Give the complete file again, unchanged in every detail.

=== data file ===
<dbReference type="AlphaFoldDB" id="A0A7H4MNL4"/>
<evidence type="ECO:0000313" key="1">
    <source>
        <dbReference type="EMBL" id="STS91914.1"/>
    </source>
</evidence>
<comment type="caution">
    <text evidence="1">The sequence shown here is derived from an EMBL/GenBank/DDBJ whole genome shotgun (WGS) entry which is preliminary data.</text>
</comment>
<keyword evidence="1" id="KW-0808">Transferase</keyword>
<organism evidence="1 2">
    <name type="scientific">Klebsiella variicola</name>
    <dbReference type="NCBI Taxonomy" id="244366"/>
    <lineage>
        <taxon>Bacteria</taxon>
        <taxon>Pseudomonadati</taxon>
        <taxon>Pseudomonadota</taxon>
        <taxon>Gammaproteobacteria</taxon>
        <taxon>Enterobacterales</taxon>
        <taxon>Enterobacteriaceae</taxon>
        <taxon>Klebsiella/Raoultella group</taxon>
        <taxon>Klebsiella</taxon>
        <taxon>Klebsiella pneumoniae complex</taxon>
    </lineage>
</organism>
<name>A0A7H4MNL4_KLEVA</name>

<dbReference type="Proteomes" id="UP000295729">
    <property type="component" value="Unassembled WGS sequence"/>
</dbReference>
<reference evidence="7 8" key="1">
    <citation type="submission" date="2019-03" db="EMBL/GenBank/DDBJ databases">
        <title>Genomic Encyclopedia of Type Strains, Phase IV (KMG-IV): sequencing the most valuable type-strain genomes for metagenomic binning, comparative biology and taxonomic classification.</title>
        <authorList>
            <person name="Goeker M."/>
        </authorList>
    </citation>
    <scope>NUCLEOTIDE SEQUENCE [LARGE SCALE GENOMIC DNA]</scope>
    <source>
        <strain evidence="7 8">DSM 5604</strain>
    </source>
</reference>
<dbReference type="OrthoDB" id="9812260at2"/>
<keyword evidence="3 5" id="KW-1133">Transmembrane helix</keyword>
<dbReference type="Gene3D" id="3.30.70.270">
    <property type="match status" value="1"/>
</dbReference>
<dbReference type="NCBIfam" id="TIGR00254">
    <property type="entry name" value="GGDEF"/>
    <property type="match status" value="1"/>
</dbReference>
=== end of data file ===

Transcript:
<dbReference type="AlphaFoldDB" id="A0A7H4MNL4"/>
<evidence type="ECO:0000313" key="1">
    <source>
        <dbReference type="EMBL" id="STS91914.1"/>
    </source>
</evidence>
<comment type="caution">
    <text evidence="1">The sequence shown here is derived from an EMBL/GenBank/DDBJ whole genome shotgun (WGS) entry which is preliminary data.</text>
</comment>
<keyword evidence="1" id="KW-0808">Transferase</keyword>
<organism evidence="1 2">
    <name type="scientific">Klebsiella variicola</name>
    <dbReference type="NCBI Taxonomy" id="244366"/>
    <lineage>
        <taxon>Bacteria</taxon>
        <taxon>Pseudomonadati</taxon>
        <taxon>Pseudomonadota</taxon>
        <taxon>Gammaproteobacteria</taxon>
        <taxon>Enterobacterales</taxon>
        <taxon>Enterobacteriaceae</taxon>
        <taxon>Klebsiella/Raoultella group</taxon>
        <taxon>Klebsiella</taxon>
        <taxon>Klebsiella pneumoniae complex</taxon>
    </lineage>
</organism>
<name>A0A7H4MNL4_KLEVA</name>

<dbReference type="Proteomes" id="UP000295729">
    <property type="component" value="Unassembled WGS sequence"/>
</dbReference>
<reference evidence="7 8" key="1">
    <citation type="submission" date="2019-03" db="EMBL/GenBank/DDBJ databases">
        <title>Genomic Encyclopedia of Type Strains, Phase IV (KMG-IV): sequencing the most valuable type-strain genomes for metagenomic binning, comparative biology and taxonomic classification.</title>
        <authorList>
            <person name="Goeker M."/>
        </authorList>
    </citation>
    <scope>NUCLEOTIDE SEQUENCE [LARGE SCALE GENOMIC DNA]</scope>
    <source>
        <strain evidence="7 8">DSM 5604</strain>
    </source>
</reference>
<dbReference type="OrthoDB" id="9812260at2"/>
<keyword evidence="3 5" id="KW-1133">Transmembrane helix</keyword>
<dbReference type="Gene3D" id="3.30.70.270">
    <property type="match status" value="1"/>
</dbReference>
<dbReference type="NCBIfam" id="TIGR00254">
    <property type="entry name" value="GGDEF"/>
    <property type="match status" value="1"/>
</dbReference>